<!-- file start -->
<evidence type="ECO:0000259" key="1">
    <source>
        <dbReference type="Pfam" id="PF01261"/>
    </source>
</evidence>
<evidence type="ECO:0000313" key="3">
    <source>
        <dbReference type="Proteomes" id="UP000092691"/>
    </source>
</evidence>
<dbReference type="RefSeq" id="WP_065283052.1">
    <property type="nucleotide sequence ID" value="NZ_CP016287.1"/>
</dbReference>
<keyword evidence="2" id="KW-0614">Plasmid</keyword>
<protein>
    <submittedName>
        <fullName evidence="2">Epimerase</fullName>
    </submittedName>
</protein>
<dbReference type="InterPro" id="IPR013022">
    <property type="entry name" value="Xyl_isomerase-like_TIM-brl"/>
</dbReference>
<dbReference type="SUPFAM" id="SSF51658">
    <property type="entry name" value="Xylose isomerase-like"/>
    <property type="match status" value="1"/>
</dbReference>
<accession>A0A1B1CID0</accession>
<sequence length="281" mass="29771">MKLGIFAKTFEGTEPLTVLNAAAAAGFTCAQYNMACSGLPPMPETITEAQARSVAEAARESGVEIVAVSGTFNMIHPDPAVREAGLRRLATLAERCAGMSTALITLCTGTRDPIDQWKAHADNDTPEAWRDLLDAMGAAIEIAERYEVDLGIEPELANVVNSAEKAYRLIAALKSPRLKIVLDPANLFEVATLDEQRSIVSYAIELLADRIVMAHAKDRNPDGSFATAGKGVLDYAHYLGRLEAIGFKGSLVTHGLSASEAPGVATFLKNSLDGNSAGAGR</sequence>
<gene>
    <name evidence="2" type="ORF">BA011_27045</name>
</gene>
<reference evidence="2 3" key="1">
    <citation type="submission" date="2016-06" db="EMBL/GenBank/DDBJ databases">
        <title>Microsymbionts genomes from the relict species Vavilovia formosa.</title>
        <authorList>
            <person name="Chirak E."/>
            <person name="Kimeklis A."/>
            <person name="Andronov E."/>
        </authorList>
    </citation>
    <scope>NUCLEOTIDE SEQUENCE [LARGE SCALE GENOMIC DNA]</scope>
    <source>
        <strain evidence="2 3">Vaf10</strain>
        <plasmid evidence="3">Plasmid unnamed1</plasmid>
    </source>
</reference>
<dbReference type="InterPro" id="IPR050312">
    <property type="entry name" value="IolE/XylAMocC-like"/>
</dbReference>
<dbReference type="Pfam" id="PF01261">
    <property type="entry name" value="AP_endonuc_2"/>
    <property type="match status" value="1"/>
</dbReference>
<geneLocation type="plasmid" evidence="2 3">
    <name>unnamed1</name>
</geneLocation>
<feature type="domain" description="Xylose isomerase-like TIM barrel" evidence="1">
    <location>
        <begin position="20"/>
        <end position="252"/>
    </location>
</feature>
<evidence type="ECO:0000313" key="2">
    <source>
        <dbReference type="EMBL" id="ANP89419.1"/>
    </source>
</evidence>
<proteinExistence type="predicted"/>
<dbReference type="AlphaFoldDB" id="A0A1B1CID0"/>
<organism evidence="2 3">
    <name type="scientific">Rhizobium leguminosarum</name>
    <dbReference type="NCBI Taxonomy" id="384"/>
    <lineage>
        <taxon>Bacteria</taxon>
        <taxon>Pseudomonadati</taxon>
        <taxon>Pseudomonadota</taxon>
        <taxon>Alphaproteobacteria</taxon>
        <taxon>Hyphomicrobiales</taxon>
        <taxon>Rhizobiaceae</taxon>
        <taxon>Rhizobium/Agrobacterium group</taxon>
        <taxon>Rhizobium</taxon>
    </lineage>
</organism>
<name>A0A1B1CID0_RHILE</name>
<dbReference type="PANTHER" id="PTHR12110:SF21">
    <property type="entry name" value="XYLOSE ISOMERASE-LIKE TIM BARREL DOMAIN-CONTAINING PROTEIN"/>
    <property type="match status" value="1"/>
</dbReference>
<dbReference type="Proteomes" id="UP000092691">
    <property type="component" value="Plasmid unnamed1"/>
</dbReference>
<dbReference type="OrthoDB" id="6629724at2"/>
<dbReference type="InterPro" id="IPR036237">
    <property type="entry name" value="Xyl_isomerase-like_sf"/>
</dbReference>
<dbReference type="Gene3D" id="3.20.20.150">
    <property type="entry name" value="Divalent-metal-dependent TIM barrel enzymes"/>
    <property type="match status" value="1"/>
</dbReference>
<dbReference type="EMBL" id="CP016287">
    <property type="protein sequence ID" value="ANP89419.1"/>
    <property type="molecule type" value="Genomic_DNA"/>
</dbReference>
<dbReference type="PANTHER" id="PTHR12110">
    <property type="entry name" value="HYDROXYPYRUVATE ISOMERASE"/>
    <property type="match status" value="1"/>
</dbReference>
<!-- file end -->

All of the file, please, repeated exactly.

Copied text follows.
<evidence type="ECO:0000259" key="1">
    <source>
        <dbReference type="Pfam" id="PF01261"/>
    </source>
</evidence>
<evidence type="ECO:0000313" key="3">
    <source>
        <dbReference type="Proteomes" id="UP000092691"/>
    </source>
</evidence>
<dbReference type="RefSeq" id="WP_065283052.1">
    <property type="nucleotide sequence ID" value="NZ_CP016287.1"/>
</dbReference>
<keyword evidence="2" id="KW-0614">Plasmid</keyword>
<protein>
    <submittedName>
        <fullName evidence="2">Epimerase</fullName>
    </submittedName>
</protein>
<dbReference type="InterPro" id="IPR013022">
    <property type="entry name" value="Xyl_isomerase-like_TIM-brl"/>
</dbReference>
<dbReference type="SUPFAM" id="SSF51658">
    <property type="entry name" value="Xylose isomerase-like"/>
    <property type="match status" value="1"/>
</dbReference>
<accession>A0A1B1CID0</accession>
<sequence length="281" mass="29771">MKLGIFAKTFEGTEPLTVLNAAAAAGFTCAQYNMACSGLPPMPETITEAQARSVAEAARESGVEIVAVSGTFNMIHPDPAVREAGLRRLATLAERCAGMSTALITLCTGTRDPIDQWKAHADNDTPEAWRDLLDAMGAAIEIAERYEVDLGIEPELANVVNSAEKAYRLIAALKSPRLKIVLDPANLFEVATLDEQRSIVSYAIELLADRIVMAHAKDRNPDGSFATAGKGVLDYAHYLGRLEAIGFKGSLVTHGLSASEAPGVATFLKNSLDGNSAGAGR</sequence>
<gene>
    <name evidence="2" type="ORF">BA011_27045</name>
</gene>
<reference evidence="2 3" key="1">
    <citation type="submission" date="2016-06" db="EMBL/GenBank/DDBJ databases">
        <title>Microsymbionts genomes from the relict species Vavilovia formosa.</title>
        <authorList>
            <person name="Chirak E."/>
            <person name="Kimeklis A."/>
            <person name="Andronov E."/>
        </authorList>
    </citation>
    <scope>NUCLEOTIDE SEQUENCE [LARGE SCALE GENOMIC DNA]</scope>
    <source>
        <strain evidence="2 3">Vaf10</strain>
        <plasmid evidence="3">Plasmid unnamed1</plasmid>
    </source>
</reference>
<dbReference type="InterPro" id="IPR050312">
    <property type="entry name" value="IolE/XylAMocC-like"/>
</dbReference>
<dbReference type="Pfam" id="PF01261">
    <property type="entry name" value="AP_endonuc_2"/>
    <property type="match status" value="1"/>
</dbReference>
<geneLocation type="plasmid" evidence="2 3">
    <name>unnamed1</name>
</geneLocation>
<feature type="domain" description="Xylose isomerase-like TIM barrel" evidence="1">
    <location>
        <begin position="20"/>
        <end position="252"/>
    </location>
</feature>
<evidence type="ECO:0000313" key="2">
    <source>
        <dbReference type="EMBL" id="ANP89419.1"/>
    </source>
</evidence>
<proteinExistence type="predicted"/>
<dbReference type="AlphaFoldDB" id="A0A1B1CID0"/>
<organism evidence="2 3">
    <name type="scientific">Rhizobium leguminosarum</name>
    <dbReference type="NCBI Taxonomy" id="384"/>
    <lineage>
        <taxon>Bacteria</taxon>
        <taxon>Pseudomonadati</taxon>
        <taxon>Pseudomonadota</taxon>
        <taxon>Alphaproteobacteria</taxon>
        <taxon>Hyphomicrobiales</taxon>
        <taxon>Rhizobiaceae</taxon>
        <taxon>Rhizobium/Agrobacterium group</taxon>
        <taxon>Rhizobium</taxon>
    </lineage>
</organism>
<name>A0A1B1CID0_RHILE</name>
<dbReference type="PANTHER" id="PTHR12110:SF21">
    <property type="entry name" value="XYLOSE ISOMERASE-LIKE TIM BARREL DOMAIN-CONTAINING PROTEIN"/>
    <property type="match status" value="1"/>
</dbReference>
<dbReference type="Proteomes" id="UP000092691">
    <property type="component" value="Plasmid unnamed1"/>
</dbReference>
<dbReference type="OrthoDB" id="6629724at2"/>
<dbReference type="InterPro" id="IPR036237">
    <property type="entry name" value="Xyl_isomerase-like_sf"/>
</dbReference>
<dbReference type="Gene3D" id="3.20.20.150">
    <property type="entry name" value="Divalent-metal-dependent TIM barrel enzymes"/>
    <property type="match status" value="1"/>
</dbReference>
<dbReference type="EMBL" id="CP016287">
    <property type="protein sequence ID" value="ANP89419.1"/>
    <property type="molecule type" value="Genomic_DNA"/>
</dbReference>
<dbReference type="PANTHER" id="PTHR12110">
    <property type="entry name" value="HYDROXYPYRUVATE ISOMERASE"/>
    <property type="match status" value="1"/>
</dbReference>